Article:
The Galapagos Islands are in the travel spotlight thanks to the just-launched, 100-guest Silver Galapagos (second picture; www.silversea.com) – a Silversea ship with balconied suites, marble bathrooms and private butlers (seven days from £3,550 per person). Then in 2014 comes Pikaia(third picture; www.pikaialodgegalapagos.com; from $1,070), an out-of-the-box modernist lodge on a plateau above two dormant volcanic craters on the island of Santa Cruz. There’s nothing particularly subtle about this concrete and glass 14-room hotel flanked by a national park, but then the Galápagos have always had a strange, off-the-map identity, with their peculiar blue-footed birdlife and giant tortoises.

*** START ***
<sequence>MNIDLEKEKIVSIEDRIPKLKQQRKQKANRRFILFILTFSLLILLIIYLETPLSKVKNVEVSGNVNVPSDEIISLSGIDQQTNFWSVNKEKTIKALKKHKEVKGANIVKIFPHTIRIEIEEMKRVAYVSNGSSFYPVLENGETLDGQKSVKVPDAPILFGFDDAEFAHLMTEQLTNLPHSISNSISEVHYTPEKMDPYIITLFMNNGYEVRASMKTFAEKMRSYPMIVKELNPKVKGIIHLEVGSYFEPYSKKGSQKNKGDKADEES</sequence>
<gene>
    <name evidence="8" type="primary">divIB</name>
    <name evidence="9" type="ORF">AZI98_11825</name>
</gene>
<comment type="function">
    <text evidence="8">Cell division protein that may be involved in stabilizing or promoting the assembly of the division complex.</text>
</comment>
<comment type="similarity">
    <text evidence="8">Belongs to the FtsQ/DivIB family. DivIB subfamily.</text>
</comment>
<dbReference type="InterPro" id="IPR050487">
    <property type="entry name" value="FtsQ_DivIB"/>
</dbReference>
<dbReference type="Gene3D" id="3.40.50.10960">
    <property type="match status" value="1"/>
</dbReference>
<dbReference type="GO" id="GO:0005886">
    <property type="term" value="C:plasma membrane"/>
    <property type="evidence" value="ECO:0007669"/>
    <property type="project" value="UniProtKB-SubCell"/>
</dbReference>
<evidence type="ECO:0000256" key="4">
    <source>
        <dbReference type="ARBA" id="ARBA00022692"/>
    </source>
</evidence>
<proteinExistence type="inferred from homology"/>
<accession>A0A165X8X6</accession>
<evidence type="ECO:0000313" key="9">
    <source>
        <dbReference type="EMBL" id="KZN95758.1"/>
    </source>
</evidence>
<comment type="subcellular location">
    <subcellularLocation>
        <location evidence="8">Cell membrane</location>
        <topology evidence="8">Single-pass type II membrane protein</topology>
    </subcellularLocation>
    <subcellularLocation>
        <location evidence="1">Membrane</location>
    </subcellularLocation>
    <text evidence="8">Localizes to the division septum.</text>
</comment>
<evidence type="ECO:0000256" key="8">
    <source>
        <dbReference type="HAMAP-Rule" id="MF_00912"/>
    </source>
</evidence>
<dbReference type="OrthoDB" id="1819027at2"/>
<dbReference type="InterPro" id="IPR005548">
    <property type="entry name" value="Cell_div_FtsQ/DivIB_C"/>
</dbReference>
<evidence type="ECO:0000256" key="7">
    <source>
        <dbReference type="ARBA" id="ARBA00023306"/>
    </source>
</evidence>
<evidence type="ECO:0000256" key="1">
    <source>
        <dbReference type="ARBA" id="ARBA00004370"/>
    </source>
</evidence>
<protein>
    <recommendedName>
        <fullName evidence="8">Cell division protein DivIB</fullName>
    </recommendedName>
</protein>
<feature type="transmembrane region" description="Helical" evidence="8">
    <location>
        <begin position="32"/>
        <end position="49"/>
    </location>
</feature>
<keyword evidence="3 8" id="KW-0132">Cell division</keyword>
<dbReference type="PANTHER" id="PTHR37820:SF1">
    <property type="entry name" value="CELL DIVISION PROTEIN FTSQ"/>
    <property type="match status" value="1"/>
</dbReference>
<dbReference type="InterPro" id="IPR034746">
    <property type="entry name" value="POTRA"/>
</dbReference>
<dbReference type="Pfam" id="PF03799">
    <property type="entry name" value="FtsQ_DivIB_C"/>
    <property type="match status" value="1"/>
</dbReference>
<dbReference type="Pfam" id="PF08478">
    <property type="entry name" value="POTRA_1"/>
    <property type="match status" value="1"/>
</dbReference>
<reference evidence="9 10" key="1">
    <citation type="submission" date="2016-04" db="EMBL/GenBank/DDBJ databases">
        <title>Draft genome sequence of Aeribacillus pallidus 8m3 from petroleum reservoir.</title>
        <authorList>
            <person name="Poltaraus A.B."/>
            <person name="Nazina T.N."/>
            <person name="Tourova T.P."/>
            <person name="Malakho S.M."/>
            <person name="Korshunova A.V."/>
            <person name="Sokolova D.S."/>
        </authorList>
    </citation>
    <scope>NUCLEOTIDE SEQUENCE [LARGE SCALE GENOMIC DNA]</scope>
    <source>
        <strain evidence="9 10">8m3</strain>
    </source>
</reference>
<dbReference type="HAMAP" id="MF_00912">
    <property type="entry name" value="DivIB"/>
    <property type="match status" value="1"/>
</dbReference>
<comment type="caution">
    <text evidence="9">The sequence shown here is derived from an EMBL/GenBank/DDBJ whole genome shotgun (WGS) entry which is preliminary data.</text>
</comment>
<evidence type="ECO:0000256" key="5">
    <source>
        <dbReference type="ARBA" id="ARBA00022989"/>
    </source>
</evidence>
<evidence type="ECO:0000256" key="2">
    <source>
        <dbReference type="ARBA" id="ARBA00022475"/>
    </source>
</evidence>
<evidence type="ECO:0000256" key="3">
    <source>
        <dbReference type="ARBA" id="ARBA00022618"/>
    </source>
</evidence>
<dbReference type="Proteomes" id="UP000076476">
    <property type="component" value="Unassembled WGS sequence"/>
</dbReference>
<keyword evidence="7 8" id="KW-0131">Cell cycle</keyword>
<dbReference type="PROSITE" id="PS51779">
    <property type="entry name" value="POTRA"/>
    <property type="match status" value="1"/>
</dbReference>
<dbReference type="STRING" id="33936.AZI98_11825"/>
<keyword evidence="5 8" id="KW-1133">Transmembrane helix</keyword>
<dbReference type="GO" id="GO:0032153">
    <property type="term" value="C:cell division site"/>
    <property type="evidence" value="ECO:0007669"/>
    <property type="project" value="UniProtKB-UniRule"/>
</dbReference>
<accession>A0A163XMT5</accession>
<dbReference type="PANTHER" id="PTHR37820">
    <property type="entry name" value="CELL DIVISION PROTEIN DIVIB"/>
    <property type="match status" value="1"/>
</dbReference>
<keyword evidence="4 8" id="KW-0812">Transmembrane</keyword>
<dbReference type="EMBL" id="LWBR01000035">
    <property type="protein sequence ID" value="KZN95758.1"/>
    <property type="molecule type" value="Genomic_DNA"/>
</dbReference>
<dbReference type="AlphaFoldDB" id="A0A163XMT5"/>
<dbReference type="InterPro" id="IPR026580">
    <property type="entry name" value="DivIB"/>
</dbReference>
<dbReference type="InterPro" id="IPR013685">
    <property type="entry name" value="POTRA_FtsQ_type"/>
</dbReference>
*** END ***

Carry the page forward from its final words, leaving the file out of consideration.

Whether or not these two new expressions of luxury lifestyle fit with a wilderness destination such as this is a matter of opinion. What isn’t open to debate, however, is the man to call for intelligent, low-impact access – including cross-island bike trips, meetings with scientists and superior guiding services. US-born Tyler Dillon, now working out of Toronto for travel outfitter Butterfield & Robinson (www.butterfield.com), has visited the islands more than 20 times; he knows all the land-based lodges that are giving a different focus to the traditional cruising itineraries, as well as the best surf breaks on Santa Cruz.
Dillon’s other great specialism is Myanmar, where he has spent his winters for the past six years. New expedition boats on the Chindwin and Irrawaddy Rivers include the 20-suite Sanctuary Ananda (first picture; www.sanctuaryretreats.com; from $1,669 per person for three nights), launching in December 2014. Myanmar pundits will say you need to book now for Christmas next year, such is the flurry of interest in a country still short of good hotels.